As we approach Christmas, our local historian, Paul Endersby has been taking another look at some past Hailsham Christmases as reported in the Sussex County Herald, to find out more about Christmas and events in the town 100 years or so ago.
It is evident that the Christmas holiday break was very brief, probably just Christmas Day and Boxing Day only. Also, the Herald was published on a Saturday and this continued irrespective of whether or not Christmas Day was a Saturday.
Unsurprisingly there were many Carol Services on the days running up to Christmas Day and there are regular reports of these in the paper. One such was on 21 December 1919 at the Congregational Church (now the Free Church). The orchestra was conducted by Arthur Green of Green Brothers, Ropemakers.
There were of course many widows and orphans in the town as a result of the war. Regular parties for the them were held throughout the town. One such party took place in the Church Rooms on Thursday 2 January 1919. The paper reported that the party was for, “the widows (or near relatives) and children of local soldiers, sailors and airmen who have fallen in the war.”
The report records that “the arrangements made for the happiness of the guests were of the most complete and generous order.” In total 26 widows attended plus 28 girls and 17 boys. The room was beautifully decorated and the guests enjoyed a, ”sumptuous tea.” Games and amusements followed. A similar event was held on 29 December 1921 when about 100 were entertained in “The Hut” (the premises of the Comrades Association which was located behind the war memorial). A conjurer entertained the children who were all given a present from the Christmas tree before they left.
Another group who weren’t forgotten were the residents of the Workhouse which was located at the junction of Hawks Road and Upper Horsebridge. In 1919, under the heading, “Happy Christmas for the inmates,” the paper reported that “nothing was left undone to ensure a happy Christmas for the inmates of the Hailsham Workhouse.”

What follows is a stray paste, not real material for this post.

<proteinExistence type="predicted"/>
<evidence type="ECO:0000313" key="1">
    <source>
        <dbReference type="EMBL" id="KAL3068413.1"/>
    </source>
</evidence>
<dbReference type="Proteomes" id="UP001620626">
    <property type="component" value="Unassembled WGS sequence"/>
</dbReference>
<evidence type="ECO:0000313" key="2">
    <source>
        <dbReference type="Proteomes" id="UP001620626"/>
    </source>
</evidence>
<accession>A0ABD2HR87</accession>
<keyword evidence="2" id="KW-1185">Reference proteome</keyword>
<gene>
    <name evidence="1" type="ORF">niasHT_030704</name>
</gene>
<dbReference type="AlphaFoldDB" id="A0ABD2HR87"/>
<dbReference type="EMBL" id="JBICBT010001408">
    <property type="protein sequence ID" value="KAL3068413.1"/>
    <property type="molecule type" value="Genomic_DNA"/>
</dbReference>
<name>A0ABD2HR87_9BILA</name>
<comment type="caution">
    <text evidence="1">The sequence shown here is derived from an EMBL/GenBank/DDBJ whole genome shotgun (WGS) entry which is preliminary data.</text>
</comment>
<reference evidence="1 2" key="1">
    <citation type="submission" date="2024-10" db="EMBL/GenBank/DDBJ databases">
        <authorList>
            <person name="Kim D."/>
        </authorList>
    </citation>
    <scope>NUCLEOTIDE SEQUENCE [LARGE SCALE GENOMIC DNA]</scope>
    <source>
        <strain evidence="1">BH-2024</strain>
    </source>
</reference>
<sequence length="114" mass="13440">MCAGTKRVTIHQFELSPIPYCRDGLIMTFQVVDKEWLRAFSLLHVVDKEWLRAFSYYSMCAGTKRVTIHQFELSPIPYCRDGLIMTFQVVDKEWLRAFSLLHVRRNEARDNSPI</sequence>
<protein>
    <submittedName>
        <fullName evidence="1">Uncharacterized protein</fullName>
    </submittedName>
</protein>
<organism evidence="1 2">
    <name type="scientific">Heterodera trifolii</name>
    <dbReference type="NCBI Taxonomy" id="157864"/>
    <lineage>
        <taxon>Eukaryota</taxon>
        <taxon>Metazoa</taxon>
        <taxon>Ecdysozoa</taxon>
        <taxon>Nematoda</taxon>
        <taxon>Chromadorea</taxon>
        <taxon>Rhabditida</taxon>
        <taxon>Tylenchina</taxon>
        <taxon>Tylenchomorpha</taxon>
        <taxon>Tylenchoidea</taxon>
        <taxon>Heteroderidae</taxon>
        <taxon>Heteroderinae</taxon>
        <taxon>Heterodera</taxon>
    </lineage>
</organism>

On the Sunday before Christmas, there was “an enjoyable service of carols and on Christmas Day a sumptuous feast of roast beef, plum pudding, beer, tea, tobacco, oranges and sweets were arranged.” most of these items were donated by local clergy and shopkeepers. Similar events were reported in 1920 and 1921.
Slate clubs were very popular in the post-war period and the paper regularly reported on the Christmas distribution. The 27 December 1924 edition included one such report. The clubs involved included the Hailsham Self-Aid Society; Hailsham Brotherhood; Hailsham Fire Brigade; Hailsham and District Ex-Servicemen; Hailsham Slate Club; The Grenadier Equitable and The Hailsham Coffee Tavern.
On 20 December 1919, the paper reported on the Death of Stephen Blackmore, “the last of the old race of Southdown shepherds.” The paper described the Southdown shepherd as, “ a man apart from his fellows; one who had his own customs; followed traditions and was full of wise saws and homely wisdom that came largely from a life of lonely contemplation among the hills. Such a man was Stephen Blackmore.”
On the 4 January 1919, the paper reported that Hellingly School had re-opened on the previous Monday, 29 December, after nine weeks holiday and, ”it is hoped that the influenza epidemic will be sufficiently slight to allow regular attendance.”